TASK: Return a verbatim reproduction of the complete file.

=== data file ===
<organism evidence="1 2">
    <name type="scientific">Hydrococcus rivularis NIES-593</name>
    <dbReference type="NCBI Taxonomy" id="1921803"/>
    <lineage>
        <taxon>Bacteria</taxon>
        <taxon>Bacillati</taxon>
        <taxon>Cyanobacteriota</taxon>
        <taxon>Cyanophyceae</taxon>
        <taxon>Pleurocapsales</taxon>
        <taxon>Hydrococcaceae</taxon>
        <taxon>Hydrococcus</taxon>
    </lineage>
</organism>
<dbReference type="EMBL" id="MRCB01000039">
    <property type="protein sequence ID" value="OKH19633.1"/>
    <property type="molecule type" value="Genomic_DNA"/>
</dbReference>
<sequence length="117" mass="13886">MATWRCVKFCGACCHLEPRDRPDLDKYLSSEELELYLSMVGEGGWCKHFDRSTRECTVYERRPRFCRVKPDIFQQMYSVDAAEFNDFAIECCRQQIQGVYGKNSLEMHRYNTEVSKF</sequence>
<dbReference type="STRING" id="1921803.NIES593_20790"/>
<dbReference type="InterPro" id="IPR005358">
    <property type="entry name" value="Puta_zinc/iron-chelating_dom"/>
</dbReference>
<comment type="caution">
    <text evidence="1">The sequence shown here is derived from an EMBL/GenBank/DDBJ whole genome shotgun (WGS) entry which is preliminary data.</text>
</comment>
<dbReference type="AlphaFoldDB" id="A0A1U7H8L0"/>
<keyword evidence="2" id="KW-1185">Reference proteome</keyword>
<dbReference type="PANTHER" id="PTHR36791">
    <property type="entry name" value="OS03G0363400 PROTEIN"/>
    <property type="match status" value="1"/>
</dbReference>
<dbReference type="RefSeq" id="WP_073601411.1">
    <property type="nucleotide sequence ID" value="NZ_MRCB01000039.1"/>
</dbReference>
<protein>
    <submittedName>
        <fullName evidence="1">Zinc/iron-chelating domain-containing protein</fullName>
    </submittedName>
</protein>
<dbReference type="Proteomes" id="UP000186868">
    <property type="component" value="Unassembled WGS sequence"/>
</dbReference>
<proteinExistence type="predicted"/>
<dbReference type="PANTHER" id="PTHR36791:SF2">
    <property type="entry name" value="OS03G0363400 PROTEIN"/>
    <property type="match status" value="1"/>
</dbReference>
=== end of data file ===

<organism evidence="1 2">
    <name type="scientific">Hydrococcus rivularis NIES-593</name>
    <dbReference type="NCBI Taxonomy" id="1921803"/>
    <lineage>
        <taxon>Bacteria</taxon>
        <taxon>Bacillati</taxon>
        <taxon>Cyanobacteriota</taxon>
        <taxon>Cyanophyceae</taxon>
        <taxon>Pleurocapsales</taxon>
        <taxon>Hydrococcaceae</taxon>
        <taxon>Hydrococcus</taxon>
    </lineage>
</organism>
<dbReference type="EMBL" id="MRCB01000039">
    <property type="protein sequence ID" value="OKH19633.1"/>
    <property type="molecule type" value="Genomic_DNA"/>
</dbReference>
<sequence length="117" mass="13886">MATWRCVKFCGACCHLEPRDRPDLDKYLSSEELELYLSMVGEGGWCKHFDRSTRECTVYERRPRFCRVKPDIFQQMYSVDAAEFNDFAIECCRQQIQGVYGKNSLEMHRYNTEVSKF</sequence>
<dbReference type="STRING" id="1921803.NIES593_20790"/>
<dbReference type="InterPro" id="IPR005358">
    <property type="entry name" value="Puta_zinc/iron-chelating_dom"/>
</dbReference>
<comment type="caution">
    <text evidence="1">The sequence shown here is derived from an EMBL/GenBank/DDBJ whole genome shotgun (WGS) entry which is preliminary data.</text>
</comment>
<dbReference type="AlphaFoldDB" id="A0A1U7H8L0"/>
<keyword evidence="2" id="KW-1185">Reference proteome</keyword>
<dbReference type="PANTHER" id="PTHR36791">
    <property type="entry name" value="OS03G0363400 PROTEIN"/>
    <property type="match status" value="1"/>
</dbReference>
<dbReference type="RefSeq" id="WP_073601411.1">
    <property type="nucleotide sequence ID" value="NZ_MRCB01000039.1"/>
</dbReference>
<protein>
    <submittedName>
        <fullName evidence="1">Zinc/iron-chelating domain-containing protein</fullName>
    </submittedName>
</protein>
<dbReference type="Proteomes" id="UP000186868">
    <property type="component" value="Unassembled WGS sequence"/>
</dbReference>
<proteinExistence type="predicted"/>
<dbReference type="PANTHER" id="PTHR36791:SF2">
    <property type="entry name" value="OS03G0363400 PROTEIN"/>
    <property type="match status" value="1"/>
</dbReference>